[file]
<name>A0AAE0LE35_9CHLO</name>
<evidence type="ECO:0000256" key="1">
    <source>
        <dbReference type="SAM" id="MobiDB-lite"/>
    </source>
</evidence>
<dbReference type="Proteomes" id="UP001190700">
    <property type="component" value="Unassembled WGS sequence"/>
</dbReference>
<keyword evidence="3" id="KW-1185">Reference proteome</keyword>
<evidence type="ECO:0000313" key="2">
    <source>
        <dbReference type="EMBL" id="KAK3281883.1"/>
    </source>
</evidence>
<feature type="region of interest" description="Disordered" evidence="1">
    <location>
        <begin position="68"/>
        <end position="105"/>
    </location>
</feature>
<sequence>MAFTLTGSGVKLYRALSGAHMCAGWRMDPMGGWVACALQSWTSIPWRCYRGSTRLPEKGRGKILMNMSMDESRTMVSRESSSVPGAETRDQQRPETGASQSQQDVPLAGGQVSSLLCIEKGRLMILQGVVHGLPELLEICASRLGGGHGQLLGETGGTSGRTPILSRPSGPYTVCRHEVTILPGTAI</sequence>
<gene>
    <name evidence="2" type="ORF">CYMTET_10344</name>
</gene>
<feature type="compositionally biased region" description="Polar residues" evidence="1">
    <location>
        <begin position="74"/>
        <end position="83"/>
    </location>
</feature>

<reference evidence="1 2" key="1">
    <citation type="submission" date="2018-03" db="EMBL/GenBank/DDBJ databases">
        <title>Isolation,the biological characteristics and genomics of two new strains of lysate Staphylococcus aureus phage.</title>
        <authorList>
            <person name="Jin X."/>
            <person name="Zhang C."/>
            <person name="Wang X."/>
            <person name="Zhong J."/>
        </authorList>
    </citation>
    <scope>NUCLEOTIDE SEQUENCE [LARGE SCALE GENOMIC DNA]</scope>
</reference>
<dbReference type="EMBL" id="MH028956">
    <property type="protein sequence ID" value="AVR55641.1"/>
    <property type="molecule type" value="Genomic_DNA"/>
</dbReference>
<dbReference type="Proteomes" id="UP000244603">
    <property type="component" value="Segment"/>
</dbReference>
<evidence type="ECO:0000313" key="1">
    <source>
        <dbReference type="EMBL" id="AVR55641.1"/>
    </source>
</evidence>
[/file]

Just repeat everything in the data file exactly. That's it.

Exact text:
<name>A0AAE0LE35_9CHLO</name>
<evidence type="ECO:0000256" key="1">
    <source>
        <dbReference type="SAM" id="MobiDB-lite"/>
    </source>
</evidence>
<dbReference type="Proteomes" id="UP001190700">
    <property type="component" value="Unassembled WGS sequence"/>
</dbReference>
<keyword evidence="3" id="KW-1185">Reference proteome</keyword>
<evidence type="ECO:0000313" key="2">
    <source>
        <dbReference type="EMBL" id="KAK3281883.1"/>
    </source>
</evidence>
<feature type="region of interest" description="Disordered" evidence="1">
    <location>
        <begin position="68"/>
        <end position="105"/>
    </location>
</feature>
<sequence>MAFTLTGSGVKLYRALSGAHMCAGWRMDPMGGWVACALQSWTSIPWRCYRGSTRLPEKGRGKILMNMSMDESRTMVSRESSSVPGAETRDQQRPETGASQSQQDVPLAGGQVSSLLCIEKGRLMILQGVVHGLPELLEICASRLGGGHGQLLGETGGTSGRTPILSRPSGPYTVCRHEVTILPGTAI</sequence>
<gene>
    <name evidence="2" type="ORF">CYMTET_10344</name>
</gene>
<feature type="compositionally biased region" description="Polar residues" evidence="1">
    <location>
        <begin position="74"/>
        <end position="83"/>
    </location>
</feature>

<reference evidence="1 2" key="1">
    <citation type="submission" date="2018-03" db="EMBL/GenBank/DDBJ databases">
        <title>Isolation,the biological characteristics and genomics of two new strains of lysate Staphylococcus aureus phage.</title>
        <authorList>
            <person name="Jin X."/>
            <person name="Zhang C."/>
            <person name="Wang X."/>
            <person name="Zhong J."/>
        </authorList>
    </citation>
    <scope>NUCLEOTIDE SEQUENCE [LARGE SCALE GENOMIC DNA]</scope>
</reference>
<dbReference type="EMBL" id="MH028956">
    <property type="protein sequence ID" value="AVR55641.1"/>
    <property type="molecule type" value="Genomic_DNA"/>
</dbReference>
<dbReference type="Proteomes" id="UP000244603">
    <property type="component" value="Segment"/>
</dbReference>
<evidence type="ECO:0000313" key="1">
    <source>
        <dbReference type="EMBL" id="AVR55641.1"/>
    </source>
</evidence>